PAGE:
At Cop26 this year, we’ll hear about diplomats and heads of state negotiating over targets, but when a river bank bursts or a storm hits, it’s our local councils that are left to clear up the mess. When Storm Frank lashed the north-east of Scotland over the new year of 2016, it was council binmen, engineers, housing officers, social workers and home carers who worked day and night mobilising volunteers to evacuate homes and find temporary accommodation for some 300 households.
In the weeks and months afterwards, Aberdeenshire council had to deal with a mile stretch of destroyed road, three washed-away footbridges, and damage to several bridges. This is on top of the clean-up operation and returning families to their homes. Despite financial assistance from the Scottish government, the council was left with a bill of around GBP15m. This is the less glamorous, but very real work, that goes into responding to climate change.
As we look to the future, the task facing council workers like me is to think how we make our homes and neighbourhoods more sustainable and more resilient, and maybe even fairer along the way.
Starting with our homes, badly insulated housing is responsible for 14% of the UK’s total emissions. It’s a real challenge to retrofit houses and other buildings so that energy is not leaking through roofs and walls. Leaving this to individual homeowners and landlords will result in a disparity between rich people, who can afford cavity wall and roof insulation, and poor people, who will freeze in poorly insulated homes when left unable to meet rising heating bills.
Councils are ideally placed to coordinate social housing resources, while in turn benefiting other households. Local authorities who have retained in-house maintenance teams could retrofit their own buildings – but also, through the enormous efficiencies of scale that a cross-sector project would bring, reduce the cost of making homes fuel-efficient and warm for all other property owners. If you’re going to put scaffolding up to retrofit one house, it’s cheaper to do the house next door at the same time. At the same time, councils would be reskilling their own workforce, while creating industry-standard apprenticeship schemes. These would train young people in the skills needed to succeed in the green economy.
At the community level, councils themselves are enormous users of energy, from lighting the streets to heating buildings and running fleets of vehicles, so they face a challenge in reducing their own reliance on fossil fuels. However, councils can be a key agent in addressing this.
Local councils could become generators of renewable energy, using council land and buildings to generate wind and solar power for their own and the wider community’s use. This could address issues of fuel poverty within their areas, at a time when the share of household budgets being spent on heating is on the rise. There are costs involved in setting up such schemes, but the benefits would be produced quickly.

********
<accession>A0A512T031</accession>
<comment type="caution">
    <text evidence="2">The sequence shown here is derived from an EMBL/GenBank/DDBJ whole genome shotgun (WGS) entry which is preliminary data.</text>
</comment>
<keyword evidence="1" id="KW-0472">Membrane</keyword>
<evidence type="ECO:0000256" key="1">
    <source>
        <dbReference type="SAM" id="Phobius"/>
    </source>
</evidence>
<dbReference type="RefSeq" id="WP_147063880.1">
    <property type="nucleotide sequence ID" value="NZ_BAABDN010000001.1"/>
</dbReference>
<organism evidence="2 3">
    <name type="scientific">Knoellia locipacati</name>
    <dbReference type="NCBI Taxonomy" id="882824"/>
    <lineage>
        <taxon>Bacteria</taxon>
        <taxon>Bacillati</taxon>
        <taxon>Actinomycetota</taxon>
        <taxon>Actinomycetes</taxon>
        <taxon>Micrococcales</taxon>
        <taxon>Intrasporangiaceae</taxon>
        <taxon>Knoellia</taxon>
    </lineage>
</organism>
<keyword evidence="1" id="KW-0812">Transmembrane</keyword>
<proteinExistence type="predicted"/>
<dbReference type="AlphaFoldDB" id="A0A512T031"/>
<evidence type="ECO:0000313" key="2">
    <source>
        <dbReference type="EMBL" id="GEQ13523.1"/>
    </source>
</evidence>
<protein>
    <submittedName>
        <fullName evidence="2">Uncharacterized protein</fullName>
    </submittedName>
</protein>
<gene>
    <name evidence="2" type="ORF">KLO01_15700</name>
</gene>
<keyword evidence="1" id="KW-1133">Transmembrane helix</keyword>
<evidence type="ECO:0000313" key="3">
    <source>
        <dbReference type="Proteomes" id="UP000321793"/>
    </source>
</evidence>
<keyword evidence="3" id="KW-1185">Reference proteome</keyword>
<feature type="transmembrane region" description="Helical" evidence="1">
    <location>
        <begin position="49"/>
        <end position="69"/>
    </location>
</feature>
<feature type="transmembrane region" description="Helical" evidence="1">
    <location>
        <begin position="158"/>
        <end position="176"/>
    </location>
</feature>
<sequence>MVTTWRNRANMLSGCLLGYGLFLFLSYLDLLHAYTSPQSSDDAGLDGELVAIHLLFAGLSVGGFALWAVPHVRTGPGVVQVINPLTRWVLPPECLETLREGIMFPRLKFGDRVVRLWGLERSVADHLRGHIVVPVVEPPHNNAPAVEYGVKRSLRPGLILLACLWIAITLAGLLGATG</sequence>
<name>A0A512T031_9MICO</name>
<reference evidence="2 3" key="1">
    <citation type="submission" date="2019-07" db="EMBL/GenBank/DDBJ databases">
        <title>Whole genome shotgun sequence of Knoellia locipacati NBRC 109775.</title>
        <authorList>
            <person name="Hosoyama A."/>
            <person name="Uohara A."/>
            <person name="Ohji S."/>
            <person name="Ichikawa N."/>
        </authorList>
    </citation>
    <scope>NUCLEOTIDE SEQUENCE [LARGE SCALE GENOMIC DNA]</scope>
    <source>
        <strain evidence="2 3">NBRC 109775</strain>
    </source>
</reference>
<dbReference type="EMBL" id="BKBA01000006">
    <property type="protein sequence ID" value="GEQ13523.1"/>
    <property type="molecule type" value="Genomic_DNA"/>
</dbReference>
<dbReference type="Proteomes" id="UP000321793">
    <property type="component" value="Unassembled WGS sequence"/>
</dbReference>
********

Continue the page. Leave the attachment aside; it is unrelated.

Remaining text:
Such municipal energy projects could act as a spur to public sector partners, linking community and commercial energy projects into councils’ schemes through local renewable energy grids, avoiding the high cost of relaying energy long distance through the National Grid. With every roof fitted with solar panels, and wind turbines installed on appropriate council land, communities come closer to achieving energy self-sufficiency – an aim attainable within a couple of decades.
The benefit could be amplified if these schemes are connected to procurement policies that support nearby businesses. For example, the Community Wealth Building strategy, launched last year by North Ayrshire council, ensures that much more council spending is retained in the local area.
Of course, to initiate these schemes, councils require government investment. But many of these schemes will repay that investment over a period of 10 to 15 years, through savings on energy bills, the benefits of reducing fuel poverty and an improved local economy. Councils will need to identify the skills required to make this transition, while also recognising that some workers need to be retrained. There will be few jobs for diesel truck mechanics when council fleets switch to electrical or green hydrogen vehicles. As future social housing is built with electrical or pump storage heating, the gas fitters and maintenance teams will need to learn new skills. By working with their employees and trade unions, councils can ensure that these transitions are fair to the current workforce, tenants, service users and council taxpayers.
With the right national government support and planning, councils can use their economic power as major employers as well as owners of infrastructure, property and land, and procurers of goods and services, to be the agents of genuinely just transitions.